"I do, I see the end a little bit," McGowan told MLB.com during an interview at the club's Minor League complex in Dunedin, Fla., late last week. "But you still have to take it day by day and just get better.
"That has been my goal from the start of this year. September, get back to the big leagues, and get back to pitching up there."
McGowan came to the Blue Jays' organization with lofty expectations when he was selected in the first round of the 2000 First-Year Player Draft.
By 2003, he was considered one of the best pitching prospects in the game, with the potential to become the first homegrown star since Toronto developed Roy Halladay, Chris Carpenter and Kelvim Escobar in the mid-to-late '90s.
The first setback occurred during 2004, when McGowan blew out his right elbow. The product of Long County High School underwent Tommy John surgery and was forced to miss the next 12 months.
McGowan bounced back and went on to make his Major League debut in 2005, but it wasn't until 2007 that he found a permanent home in Toronto. He used an overpowering fastball and impressive array of offspeed pitches to go 12-10 with a 4.08 ERA in 27 starts during the breakthrough campaign.
It appeared McGowan had finally arrived and would be a mainstay in the Blue Jays' rotation for years to come.
The hard luck continued the following season, though, as McGowan took himself out of a game on July 8, 2008, with soreness in his right shoulder, and he later underwent surgery to repair a frayed labrum.
In 2009, the health problems continued as McGowan had surgery to repair cartilage in his right knee. The biggest blow came the following year, when it was revealed that he had a torn rotator cuff in his right shoulder and then underwent a procedure that usually requires at least six months of rehab.
McGowan has been slowly working his way back into form since. He took up residency just outside of Dunedin and has spent countless hours working out at the Bobby Mattick Training Center. By McGowan's side for the entire journey has been his wife, Jilly, and daughter, McKensy.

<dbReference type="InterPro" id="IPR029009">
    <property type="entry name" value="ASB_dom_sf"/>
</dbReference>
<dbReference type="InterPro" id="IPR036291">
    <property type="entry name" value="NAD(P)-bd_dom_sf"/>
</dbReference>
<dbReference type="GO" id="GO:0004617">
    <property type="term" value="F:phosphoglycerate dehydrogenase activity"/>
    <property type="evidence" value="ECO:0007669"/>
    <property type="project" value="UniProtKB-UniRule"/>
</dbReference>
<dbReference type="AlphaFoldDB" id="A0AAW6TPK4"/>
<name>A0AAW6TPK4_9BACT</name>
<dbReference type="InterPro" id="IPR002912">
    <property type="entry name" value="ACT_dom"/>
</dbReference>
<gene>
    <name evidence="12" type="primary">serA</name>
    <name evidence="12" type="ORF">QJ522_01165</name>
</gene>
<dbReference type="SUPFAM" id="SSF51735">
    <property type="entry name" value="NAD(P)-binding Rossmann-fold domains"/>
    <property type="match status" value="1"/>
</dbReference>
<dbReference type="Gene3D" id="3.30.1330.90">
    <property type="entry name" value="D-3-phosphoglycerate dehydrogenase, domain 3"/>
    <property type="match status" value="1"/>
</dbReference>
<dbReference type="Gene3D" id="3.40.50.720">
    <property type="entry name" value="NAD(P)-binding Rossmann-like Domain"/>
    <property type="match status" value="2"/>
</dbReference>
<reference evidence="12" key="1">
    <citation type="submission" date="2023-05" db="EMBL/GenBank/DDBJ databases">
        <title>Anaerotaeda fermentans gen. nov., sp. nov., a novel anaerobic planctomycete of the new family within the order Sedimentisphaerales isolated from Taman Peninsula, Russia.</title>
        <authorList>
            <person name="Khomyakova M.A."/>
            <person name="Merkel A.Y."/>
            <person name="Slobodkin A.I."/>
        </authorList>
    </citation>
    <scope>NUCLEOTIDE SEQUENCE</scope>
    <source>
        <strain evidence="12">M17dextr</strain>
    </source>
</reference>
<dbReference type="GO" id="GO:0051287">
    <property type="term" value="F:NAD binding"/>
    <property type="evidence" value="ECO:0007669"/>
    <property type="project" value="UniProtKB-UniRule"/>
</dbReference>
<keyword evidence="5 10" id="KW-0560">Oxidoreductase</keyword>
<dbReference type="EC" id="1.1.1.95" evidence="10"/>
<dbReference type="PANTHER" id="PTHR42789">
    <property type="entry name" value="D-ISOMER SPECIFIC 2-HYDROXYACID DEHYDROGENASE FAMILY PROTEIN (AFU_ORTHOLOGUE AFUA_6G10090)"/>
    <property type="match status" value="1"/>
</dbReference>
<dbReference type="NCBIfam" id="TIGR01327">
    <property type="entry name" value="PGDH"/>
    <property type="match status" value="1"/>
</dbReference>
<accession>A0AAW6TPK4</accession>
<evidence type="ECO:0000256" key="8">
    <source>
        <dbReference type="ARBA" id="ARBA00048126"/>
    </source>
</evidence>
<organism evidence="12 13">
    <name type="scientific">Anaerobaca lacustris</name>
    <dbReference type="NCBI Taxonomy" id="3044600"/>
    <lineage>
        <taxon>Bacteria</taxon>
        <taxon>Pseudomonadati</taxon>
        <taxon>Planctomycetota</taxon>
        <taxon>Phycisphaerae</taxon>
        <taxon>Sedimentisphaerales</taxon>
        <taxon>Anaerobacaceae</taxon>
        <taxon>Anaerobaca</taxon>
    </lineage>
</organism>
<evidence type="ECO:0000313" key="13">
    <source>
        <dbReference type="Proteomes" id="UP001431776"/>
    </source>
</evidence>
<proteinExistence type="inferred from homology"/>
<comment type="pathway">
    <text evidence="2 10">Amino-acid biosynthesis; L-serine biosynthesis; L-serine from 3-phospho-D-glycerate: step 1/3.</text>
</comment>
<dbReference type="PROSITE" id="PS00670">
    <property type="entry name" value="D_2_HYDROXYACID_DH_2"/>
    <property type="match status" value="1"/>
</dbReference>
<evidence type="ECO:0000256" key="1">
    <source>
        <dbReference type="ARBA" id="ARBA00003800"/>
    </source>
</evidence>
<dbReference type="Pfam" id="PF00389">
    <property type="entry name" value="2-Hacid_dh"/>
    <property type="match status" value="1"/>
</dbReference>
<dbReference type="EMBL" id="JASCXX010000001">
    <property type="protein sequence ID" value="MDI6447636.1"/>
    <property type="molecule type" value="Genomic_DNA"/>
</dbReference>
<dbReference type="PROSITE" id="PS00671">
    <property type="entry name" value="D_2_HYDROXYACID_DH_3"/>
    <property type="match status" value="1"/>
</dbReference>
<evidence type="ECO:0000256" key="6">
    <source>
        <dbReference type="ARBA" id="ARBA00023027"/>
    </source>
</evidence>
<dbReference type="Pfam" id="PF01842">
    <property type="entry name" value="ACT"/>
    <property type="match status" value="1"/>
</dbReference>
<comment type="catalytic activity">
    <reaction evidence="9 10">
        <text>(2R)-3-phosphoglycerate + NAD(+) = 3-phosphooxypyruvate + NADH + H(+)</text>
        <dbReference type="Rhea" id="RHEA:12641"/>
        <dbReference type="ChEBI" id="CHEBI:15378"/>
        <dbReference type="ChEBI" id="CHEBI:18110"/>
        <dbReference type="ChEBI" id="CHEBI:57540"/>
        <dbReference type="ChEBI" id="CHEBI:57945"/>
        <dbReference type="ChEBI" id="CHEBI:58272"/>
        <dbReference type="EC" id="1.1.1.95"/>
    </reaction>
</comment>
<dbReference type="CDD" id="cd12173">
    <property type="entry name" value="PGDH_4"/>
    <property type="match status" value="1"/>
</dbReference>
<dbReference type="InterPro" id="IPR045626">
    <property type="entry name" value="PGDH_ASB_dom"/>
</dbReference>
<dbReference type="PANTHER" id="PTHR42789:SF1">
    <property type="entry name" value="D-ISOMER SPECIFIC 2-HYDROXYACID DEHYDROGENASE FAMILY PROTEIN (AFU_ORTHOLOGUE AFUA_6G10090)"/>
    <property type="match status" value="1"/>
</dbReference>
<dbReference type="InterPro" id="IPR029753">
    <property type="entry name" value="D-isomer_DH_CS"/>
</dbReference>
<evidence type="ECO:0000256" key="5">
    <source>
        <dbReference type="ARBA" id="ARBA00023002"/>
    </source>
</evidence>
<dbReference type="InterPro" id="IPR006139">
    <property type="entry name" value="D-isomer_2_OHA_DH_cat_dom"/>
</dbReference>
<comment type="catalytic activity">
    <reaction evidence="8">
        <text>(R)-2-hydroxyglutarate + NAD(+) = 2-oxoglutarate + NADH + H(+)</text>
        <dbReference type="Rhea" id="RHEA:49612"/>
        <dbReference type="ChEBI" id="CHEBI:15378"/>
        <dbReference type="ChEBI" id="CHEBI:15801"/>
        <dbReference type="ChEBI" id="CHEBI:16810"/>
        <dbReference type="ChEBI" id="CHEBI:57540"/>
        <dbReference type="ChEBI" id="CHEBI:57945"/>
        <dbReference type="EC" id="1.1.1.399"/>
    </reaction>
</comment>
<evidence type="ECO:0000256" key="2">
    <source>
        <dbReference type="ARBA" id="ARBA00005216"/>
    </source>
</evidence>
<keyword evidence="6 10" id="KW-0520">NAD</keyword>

"If I didn't have them, I would be crazy right now," McGowan said. "The one good thing about all of this is that right when I got hurt the first time, my daughter was born, so I've gotten to watch her grow up.
"My wife has been the rock that has kept me going. ... You're going to have your ups and downs, and I've kind of learned to roll with the punches, and once I got over the point knowing I was going to have my bad days, it made everything a lot easier."
Back on track
McGowan's major breakthrough came during Spring Training of this year, as he began to rediscover the velocity on his fastball that had been missing for so long.
"I can't be thankful enough for [the Blue Jays] sticking with me, and now it's my turn to help them and show them they did the right thing."
-- Dustin McGowan
The first challenge was getting over fears of sustaining another injury, and from there, it was building up his endurance by establishing a regular throwing program.
During McGowan's bullpen sessions and long toss with friend and teammate Robert Ray, there were glimpses of his past abilities. The consistency still wasn't there, but it was enough to prove he was headed down the right path.